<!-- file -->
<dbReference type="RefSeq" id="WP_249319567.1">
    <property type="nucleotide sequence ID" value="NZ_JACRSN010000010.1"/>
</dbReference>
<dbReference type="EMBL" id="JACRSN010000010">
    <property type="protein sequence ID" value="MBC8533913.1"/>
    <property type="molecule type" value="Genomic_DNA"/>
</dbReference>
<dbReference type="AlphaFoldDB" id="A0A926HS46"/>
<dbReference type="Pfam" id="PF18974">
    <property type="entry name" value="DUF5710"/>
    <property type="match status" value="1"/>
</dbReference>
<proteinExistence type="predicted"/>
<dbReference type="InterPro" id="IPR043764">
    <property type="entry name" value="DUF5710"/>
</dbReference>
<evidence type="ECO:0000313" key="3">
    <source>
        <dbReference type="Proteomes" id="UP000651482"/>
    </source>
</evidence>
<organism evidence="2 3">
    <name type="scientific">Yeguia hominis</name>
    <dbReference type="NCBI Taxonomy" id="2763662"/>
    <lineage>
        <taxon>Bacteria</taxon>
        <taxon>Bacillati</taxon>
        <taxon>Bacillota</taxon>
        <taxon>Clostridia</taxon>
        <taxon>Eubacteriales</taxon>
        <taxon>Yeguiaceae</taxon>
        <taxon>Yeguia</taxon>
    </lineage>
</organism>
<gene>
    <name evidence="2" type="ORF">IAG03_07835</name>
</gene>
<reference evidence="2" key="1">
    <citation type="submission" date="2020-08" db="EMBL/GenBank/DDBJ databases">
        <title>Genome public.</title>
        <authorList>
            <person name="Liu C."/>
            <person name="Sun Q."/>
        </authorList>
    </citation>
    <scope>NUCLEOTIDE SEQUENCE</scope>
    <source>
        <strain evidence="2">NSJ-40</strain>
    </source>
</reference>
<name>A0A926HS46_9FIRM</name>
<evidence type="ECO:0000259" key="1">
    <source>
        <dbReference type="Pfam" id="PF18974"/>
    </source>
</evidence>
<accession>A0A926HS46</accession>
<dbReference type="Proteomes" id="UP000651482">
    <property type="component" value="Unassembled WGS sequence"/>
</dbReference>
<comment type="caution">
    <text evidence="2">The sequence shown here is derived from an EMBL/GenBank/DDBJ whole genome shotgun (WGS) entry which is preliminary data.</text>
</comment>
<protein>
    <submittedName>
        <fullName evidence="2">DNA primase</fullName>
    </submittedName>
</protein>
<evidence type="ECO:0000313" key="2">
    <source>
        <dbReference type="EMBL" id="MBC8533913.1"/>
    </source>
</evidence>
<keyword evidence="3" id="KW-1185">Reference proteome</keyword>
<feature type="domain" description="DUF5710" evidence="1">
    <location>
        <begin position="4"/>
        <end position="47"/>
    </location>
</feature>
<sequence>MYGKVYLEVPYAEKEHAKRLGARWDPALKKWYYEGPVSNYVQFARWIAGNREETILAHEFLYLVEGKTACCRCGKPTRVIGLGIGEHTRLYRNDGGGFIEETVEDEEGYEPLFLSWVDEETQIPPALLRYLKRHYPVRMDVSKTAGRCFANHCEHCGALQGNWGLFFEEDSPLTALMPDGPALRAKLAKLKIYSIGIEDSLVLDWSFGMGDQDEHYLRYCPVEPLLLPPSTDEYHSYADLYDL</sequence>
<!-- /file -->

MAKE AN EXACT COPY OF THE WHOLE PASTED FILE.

<dbReference type="RefSeq" id="WP_249319567.1">
    <property type="nucleotide sequence ID" value="NZ_JACRSN010000010.1"/>
</dbReference>
<dbReference type="EMBL" id="JACRSN010000010">
    <property type="protein sequence ID" value="MBC8533913.1"/>
    <property type="molecule type" value="Genomic_DNA"/>
</dbReference>
<dbReference type="AlphaFoldDB" id="A0A926HS46"/>
<dbReference type="Pfam" id="PF18974">
    <property type="entry name" value="DUF5710"/>
    <property type="match status" value="1"/>
</dbReference>
<proteinExistence type="predicted"/>
<dbReference type="InterPro" id="IPR043764">
    <property type="entry name" value="DUF5710"/>
</dbReference>
<evidence type="ECO:0000313" key="3">
    <source>
        <dbReference type="Proteomes" id="UP000651482"/>
    </source>
</evidence>
<organism evidence="2 3">
    <name type="scientific">Yeguia hominis</name>
    <dbReference type="NCBI Taxonomy" id="2763662"/>
    <lineage>
        <taxon>Bacteria</taxon>
        <taxon>Bacillati</taxon>
        <taxon>Bacillota</taxon>
        <taxon>Clostridia</taxon>
        <taxon>Eubacteriales</taxon>
        <taxon>Yeguiaceae</taxon>
        <taxon>Yeguia</taxon>
    </lineage>
</organism>
<gene>
    <name evidence="2" type="ORF">IAG03_07835</name>
</gene>
<reference evidence="2" key="1">
    <citation type="submission" date="2020-08" db="EMBL/GenBank/DDBJ databases">
        <title>Genome public.</title>
        <authorList>
            <person name="Liu C."/>
            <person name="Sun Q."/>
        </authorList>
    </citation>
    <scope>NUCLEOTIDE SEQUENCE</scope>
    <source>
        <strain evidence="2">NSJ-40</strain>
    </source>
</reference>
<name>A0A926HS46_9FIRM</name>
<evidence type="ECO:0000259" key="1">
    <source>
        <dbReference type="Pfam" id="PF18974"/>
    </source>
</evidence>
<accession>A0A926HS46</accession>
<dbReference type="Proteomes" id="UP000651482">
    <property type="component" value="Unassembled WGS sequence"/>
</dbReference>
<comment type="caution">
    <text evidence="2">The sequence shown here is derived from an EMBL/GenBank/DDBJ whole genome shotgun (WGS) entry which is preliminary data.</text>
</comment>
<protein>
    <submittedName>
        <fullName evidence="2">DNA primase</fullName>
    </submittedName>
</protein>
<evidence type="ECO:0000313" key="2">
    <source>
        <dbReference type="EMBL" id="MBC8533913.1"/>
    </source>
</evidence>
<keyword evidence="3" id="KW-1185">Reference proteome</keyword>
<feature type="domain" description="DUF5710" evidence="1">
    <location>
        <begin position="4"/>
        <end position="47"/>
    </location>
</feature>
<sequence>MYGKVYLEVPYAEKEHAKRLGARWDPALKKWYYEGPVSNYVQFARWIAGNREETILAHEFLYLVEGKTACCRCGKPTRVIGLGIGEHTRLYRNDGGGFIEETVEDEEGYEPLFLSWVDEETQIPPALLRYLKRHYPVRMDVSKTAGRCFANHCEHCGALQGNWGLFFEEDSPLTALMPDGPALRAKLAKLKIYSIGIEDSLVLDWSFGMGDQDEHYLRYCPVEPLLLPPSTDEYHSYADLYDL</sequence>